Anti-Social Personality Disorder (known as ASPD) is characterized as a behavioral pattern of violating others’ fundamental rights, lack of empathy, impulsiveness and aggression. Researchers believe that in prisons, 40 to 70 percent of the inmates suffer from ASPD compared to 1 to 3 percent in the general population outside prison walls.
Biologist and psychiatrists are becoming more and more convinced that ASPD is hereditary. Research conducted on identical twins may confirm this belief. It was found that at least 50 percent of cases diagnosed as ASPD originated in the genes of one of the patient’s parents.
Researchers from Finland, the UK and the United States examined the DNA samples of 794 Finnish prison inmates. 568 were found to be ASPD positive. After comparing the DNA samples of those 568 people to a control group of ordinary and normative people, it was discovered that there are basically 4 mutations in chromosome no. 6 that may increase the likelihood of suffering from ASPD by 1.5 times.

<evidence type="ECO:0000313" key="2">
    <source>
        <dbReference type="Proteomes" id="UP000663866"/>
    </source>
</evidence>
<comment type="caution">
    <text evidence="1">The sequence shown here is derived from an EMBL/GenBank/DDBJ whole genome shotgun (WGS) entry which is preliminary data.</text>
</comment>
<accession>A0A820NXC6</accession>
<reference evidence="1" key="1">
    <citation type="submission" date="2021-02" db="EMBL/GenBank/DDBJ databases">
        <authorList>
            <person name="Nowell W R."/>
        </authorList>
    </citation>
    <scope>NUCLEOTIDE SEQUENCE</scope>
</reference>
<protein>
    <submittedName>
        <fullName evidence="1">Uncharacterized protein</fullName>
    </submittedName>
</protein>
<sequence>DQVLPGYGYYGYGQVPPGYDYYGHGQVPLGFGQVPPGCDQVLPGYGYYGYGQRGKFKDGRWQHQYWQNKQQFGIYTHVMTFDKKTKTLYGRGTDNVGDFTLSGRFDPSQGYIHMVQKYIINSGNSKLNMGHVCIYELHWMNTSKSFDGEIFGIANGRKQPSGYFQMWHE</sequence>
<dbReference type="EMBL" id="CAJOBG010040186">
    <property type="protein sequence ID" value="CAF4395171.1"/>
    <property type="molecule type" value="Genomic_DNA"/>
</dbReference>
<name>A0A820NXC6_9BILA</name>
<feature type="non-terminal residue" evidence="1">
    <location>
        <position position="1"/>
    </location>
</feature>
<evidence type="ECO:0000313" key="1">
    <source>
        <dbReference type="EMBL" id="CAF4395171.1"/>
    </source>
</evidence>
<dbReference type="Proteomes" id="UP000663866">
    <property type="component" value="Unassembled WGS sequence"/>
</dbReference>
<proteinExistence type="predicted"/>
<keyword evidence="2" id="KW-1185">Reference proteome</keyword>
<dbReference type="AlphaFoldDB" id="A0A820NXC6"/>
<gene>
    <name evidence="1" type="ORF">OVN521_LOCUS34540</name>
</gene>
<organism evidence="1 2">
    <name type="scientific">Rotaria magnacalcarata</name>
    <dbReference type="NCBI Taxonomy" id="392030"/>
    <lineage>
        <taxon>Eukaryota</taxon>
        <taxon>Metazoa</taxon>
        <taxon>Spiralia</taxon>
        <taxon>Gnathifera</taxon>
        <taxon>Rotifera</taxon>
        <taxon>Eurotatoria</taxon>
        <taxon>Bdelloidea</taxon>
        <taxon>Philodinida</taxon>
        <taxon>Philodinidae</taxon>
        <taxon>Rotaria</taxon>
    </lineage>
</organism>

We have to bear in mind that this research encompassed people from Finland only and so it may not represent people from other countries. In addition, the findings are inconclusive and cannot be used to predict the likelihood of a child becoming a criminal during adulthood. In other words, defendants will not be able to raise the genetic factor as a line of defense in court.
However, this is the first time that scientists have found evidence that genetics plays an important role in a personality disorder that is not considered mental illness. The future may reveal more conclusive evidence regarding the connection between hereditary and the tendency to criminal behavior.
Maybe one day we will be able to get rid of crime through simple gene therapy. Until then, we will have to rely on the police.
1) Harvard Medical School – What is ASPD
2) The Australian Institute of Criminology – The connection between crime and genetics
Antisocial Personality Disorder